Treating Seborrheic Keratosis

Treating Seborrheic Keratosis Pilaris 1024x640

Larry Jaeger treats patients suffering from seborrheic keratosis at Advanced Dermatology Associates in New York. He has over twenty-five plus years with a stellar track record of providing excellent treatments for all forms of dermatological diseases and disorders: Treating Seborrheic Keratosis.


What is seborrheic keratosis?

According to Larry Jaeger, seborrheic keratosis is a very common harmless, usually pigmented, noncancerous growth on the skin. It usually appears as a pale, black or brown growth on the back, shoulders chest or face, but can appear anywhere on the skin.

Seborrheic keratoses are also known as basal cell papillomas or seborrheic warts.

The American Academy of Dermatology says that although seborrheic keratosis may look worrisome, it is benign – not a cancer.

They tend to appear from middle-age on wards. Some individuals may have just one, however, most people who have them have several.

Seborrheic keratosis is not contagious.

Treating Seborrheic Keratosis

What are the signs and symptoms of seborrheic keratosis?

Larry Jaeger reports that seborrheic keratoses may look like:

  • warts
  • moles
  • skin cancer
  • actinic keratoses – a rough, scaly patch that develops on the skin after years of sun exposure.


However, they are different from the skin growths mentioned above. Seborrheic keratoses have a waxy look. They look as if they were pasted on the skin. Some may look like a blob of brown candle wax on the skin, while others have the appearance of the barnacles that stick to the legs of a pier.

Seborrheic keratoses:

  • usually start off as small, rough bumps, which gradually get thicker and develop a warty surface
  • have a waxy appearance, and look as I they have been stuck on the skin
  • are brown in color, but may be various shades between white and black
  • can range in size from tiny to over 1 inch (2.54 centimeters) across
  • may itch but are not painful

What are the causes of seborrheic keratosis?

Dermatologists are not completely sure why seborrheic keratoses develops.

  • Sunlight – as they most commonly appear in parts of the body that are more exposed to sunlight, many suggest that ultraviolet light may play a role.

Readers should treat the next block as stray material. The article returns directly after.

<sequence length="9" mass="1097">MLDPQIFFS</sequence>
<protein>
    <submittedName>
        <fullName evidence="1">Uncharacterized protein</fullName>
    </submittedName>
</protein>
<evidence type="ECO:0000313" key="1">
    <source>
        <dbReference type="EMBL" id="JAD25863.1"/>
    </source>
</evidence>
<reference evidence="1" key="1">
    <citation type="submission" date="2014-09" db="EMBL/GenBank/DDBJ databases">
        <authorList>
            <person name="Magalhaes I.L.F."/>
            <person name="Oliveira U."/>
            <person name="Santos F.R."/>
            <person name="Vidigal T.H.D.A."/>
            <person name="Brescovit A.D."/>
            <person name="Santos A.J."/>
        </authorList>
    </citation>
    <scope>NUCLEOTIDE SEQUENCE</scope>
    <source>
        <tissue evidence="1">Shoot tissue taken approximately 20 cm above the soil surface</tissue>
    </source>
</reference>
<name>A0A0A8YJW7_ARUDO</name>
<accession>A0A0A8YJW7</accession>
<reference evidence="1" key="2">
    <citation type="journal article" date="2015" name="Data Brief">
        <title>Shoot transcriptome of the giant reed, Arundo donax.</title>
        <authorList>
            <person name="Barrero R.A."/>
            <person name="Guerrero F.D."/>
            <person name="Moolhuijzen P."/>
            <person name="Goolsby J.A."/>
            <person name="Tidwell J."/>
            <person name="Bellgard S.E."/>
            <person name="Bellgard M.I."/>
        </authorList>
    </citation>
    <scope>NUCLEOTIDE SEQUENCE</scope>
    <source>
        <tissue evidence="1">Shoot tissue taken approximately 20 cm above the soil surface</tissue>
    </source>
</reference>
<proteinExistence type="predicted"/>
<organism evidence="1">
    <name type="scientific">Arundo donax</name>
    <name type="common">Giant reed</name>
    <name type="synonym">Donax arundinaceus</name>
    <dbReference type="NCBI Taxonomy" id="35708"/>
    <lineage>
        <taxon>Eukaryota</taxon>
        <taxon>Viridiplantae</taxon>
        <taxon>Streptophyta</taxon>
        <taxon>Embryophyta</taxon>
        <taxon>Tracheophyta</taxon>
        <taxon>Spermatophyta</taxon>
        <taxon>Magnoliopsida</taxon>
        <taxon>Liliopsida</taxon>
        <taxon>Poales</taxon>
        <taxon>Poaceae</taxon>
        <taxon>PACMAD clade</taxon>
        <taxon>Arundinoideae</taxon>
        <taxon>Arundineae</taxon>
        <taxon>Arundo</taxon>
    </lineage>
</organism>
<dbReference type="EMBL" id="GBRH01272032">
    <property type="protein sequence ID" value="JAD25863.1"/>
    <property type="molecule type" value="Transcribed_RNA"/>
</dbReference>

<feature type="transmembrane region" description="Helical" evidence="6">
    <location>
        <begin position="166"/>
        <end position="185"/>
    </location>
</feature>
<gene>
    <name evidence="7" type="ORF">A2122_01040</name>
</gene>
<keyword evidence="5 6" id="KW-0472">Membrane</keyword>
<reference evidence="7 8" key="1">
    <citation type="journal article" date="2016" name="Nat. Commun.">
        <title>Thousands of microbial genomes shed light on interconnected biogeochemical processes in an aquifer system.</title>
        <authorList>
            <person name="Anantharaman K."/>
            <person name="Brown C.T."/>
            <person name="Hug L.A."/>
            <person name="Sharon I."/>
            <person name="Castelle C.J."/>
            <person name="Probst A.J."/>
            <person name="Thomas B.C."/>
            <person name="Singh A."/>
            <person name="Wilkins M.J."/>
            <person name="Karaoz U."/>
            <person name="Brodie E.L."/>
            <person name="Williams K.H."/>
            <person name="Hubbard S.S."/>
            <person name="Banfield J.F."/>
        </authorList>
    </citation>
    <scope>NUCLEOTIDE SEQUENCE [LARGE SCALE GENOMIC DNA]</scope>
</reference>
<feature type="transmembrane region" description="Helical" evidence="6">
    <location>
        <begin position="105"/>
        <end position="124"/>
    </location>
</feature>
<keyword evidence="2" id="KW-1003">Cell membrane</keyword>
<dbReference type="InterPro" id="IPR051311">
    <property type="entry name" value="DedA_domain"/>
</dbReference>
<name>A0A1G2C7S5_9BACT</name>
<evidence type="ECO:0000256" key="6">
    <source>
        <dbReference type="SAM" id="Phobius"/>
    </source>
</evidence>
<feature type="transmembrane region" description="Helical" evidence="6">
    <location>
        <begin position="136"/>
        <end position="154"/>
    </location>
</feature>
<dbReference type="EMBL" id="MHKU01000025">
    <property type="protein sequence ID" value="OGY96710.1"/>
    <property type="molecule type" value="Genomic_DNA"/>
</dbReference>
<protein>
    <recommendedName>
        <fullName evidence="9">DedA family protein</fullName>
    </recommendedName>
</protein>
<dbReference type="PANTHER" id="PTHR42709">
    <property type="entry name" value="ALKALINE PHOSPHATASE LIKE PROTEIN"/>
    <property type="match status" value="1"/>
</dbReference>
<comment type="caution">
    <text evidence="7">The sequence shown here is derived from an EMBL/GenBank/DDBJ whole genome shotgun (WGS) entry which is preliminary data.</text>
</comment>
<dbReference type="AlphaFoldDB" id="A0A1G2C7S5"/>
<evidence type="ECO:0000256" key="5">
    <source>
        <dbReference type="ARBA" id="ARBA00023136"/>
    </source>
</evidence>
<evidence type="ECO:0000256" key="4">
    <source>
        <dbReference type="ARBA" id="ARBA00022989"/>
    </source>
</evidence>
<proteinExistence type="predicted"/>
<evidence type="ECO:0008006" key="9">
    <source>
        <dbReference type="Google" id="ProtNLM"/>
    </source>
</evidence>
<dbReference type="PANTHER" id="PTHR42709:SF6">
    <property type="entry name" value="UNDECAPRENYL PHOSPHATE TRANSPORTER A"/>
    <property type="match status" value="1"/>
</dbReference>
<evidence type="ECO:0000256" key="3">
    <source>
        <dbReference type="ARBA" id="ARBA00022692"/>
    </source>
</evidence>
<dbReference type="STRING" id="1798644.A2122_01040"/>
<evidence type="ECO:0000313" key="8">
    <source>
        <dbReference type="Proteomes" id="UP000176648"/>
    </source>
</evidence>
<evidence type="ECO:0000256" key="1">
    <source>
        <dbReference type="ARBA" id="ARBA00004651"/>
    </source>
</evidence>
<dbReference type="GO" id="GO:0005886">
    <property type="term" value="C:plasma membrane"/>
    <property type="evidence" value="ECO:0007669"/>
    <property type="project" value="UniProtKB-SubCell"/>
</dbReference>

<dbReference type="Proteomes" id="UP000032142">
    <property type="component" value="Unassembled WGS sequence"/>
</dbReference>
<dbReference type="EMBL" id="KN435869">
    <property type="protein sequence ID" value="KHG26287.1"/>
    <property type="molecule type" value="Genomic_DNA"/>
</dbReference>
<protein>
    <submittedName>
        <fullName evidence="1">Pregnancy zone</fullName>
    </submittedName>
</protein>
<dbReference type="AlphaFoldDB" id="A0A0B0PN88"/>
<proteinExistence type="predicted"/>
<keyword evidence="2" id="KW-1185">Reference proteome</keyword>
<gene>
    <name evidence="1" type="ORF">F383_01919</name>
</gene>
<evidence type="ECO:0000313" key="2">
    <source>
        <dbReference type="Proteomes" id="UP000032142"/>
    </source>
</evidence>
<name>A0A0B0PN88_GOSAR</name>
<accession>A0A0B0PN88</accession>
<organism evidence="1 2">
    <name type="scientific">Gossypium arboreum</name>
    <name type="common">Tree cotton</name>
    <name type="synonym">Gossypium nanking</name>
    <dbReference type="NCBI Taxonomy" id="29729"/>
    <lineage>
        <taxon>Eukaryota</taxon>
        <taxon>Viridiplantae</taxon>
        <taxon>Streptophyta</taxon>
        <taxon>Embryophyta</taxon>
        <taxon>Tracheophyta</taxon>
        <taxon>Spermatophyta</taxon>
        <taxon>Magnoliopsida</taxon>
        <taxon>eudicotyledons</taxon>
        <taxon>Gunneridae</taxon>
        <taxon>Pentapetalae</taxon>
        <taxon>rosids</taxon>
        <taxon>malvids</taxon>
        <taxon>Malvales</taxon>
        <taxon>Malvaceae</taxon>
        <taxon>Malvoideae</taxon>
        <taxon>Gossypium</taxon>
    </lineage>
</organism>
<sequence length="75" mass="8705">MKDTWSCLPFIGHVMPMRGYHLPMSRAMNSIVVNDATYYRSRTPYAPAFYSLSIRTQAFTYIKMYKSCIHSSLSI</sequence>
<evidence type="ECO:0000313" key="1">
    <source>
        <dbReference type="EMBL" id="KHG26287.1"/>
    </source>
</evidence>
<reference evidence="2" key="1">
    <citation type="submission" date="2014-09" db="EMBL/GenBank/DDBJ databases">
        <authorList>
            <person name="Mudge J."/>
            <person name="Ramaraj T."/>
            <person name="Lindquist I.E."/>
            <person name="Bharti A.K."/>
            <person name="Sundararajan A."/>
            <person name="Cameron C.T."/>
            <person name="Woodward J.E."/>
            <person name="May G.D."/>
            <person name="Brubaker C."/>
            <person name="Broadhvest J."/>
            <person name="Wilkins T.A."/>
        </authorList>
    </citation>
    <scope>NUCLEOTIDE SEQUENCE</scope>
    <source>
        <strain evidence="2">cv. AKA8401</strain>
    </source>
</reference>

Diagnosing seborrheic keratosis

Larry Jaeger will diagnose seborrheic keratosis after a visual and physical examination.

  1. As the darker lesions may sometimes look like skin cancer (nodular melanoma), he may recommend taking a biopsy which will be examined under a microscope.
  2. If the seborrheic keratosis is on the skin and is very thin, it might be hard to rule out lentigo maligna (cancer cells that do not appear to have spread).

Treating Seborrheic Keratosis .

Removal of the growth may be recommended if:

  • It is hard to distinguish from skin cancer.
  • The patient does not like it and wants it removed.
  • It causes problems with clothing or jewelry (rubs against it).
  • On most occasions, if a biopsy is to be done, Advanced Dermatology Associates¬†will probably remove the seborrheic keratosis.

There are several ways of removing seborrheic keratosis:

  • Cryosurgery – liquid nitrogen is applied to the growth with a spray gun or cotton swab. The lesion instantly freezes and falls off in a few days. A blister may form when the growth falls off, it will eventually dry into a crust, which will fall off.
  • Electrocautery (electrosurgery) and/or curettage – an electric current is used to burn (cauterize) the growth. An anesthetic is administered to the area before the procedure begins. The doctor uses a curette, a scoop-shaped surgical instrument, to scrape off the burnt growth, this is called curettage.
  • Some patients may require just electrocautery, some curettage, and others both.
  • Ablation – this means vaporizing the growth with a laser.

Dr. Larry Jaeger of New York is an expert in the diagnosis and treatment of skin conditions and is board certified in dermatology surgery. Treating Seborrheic Keratosis.

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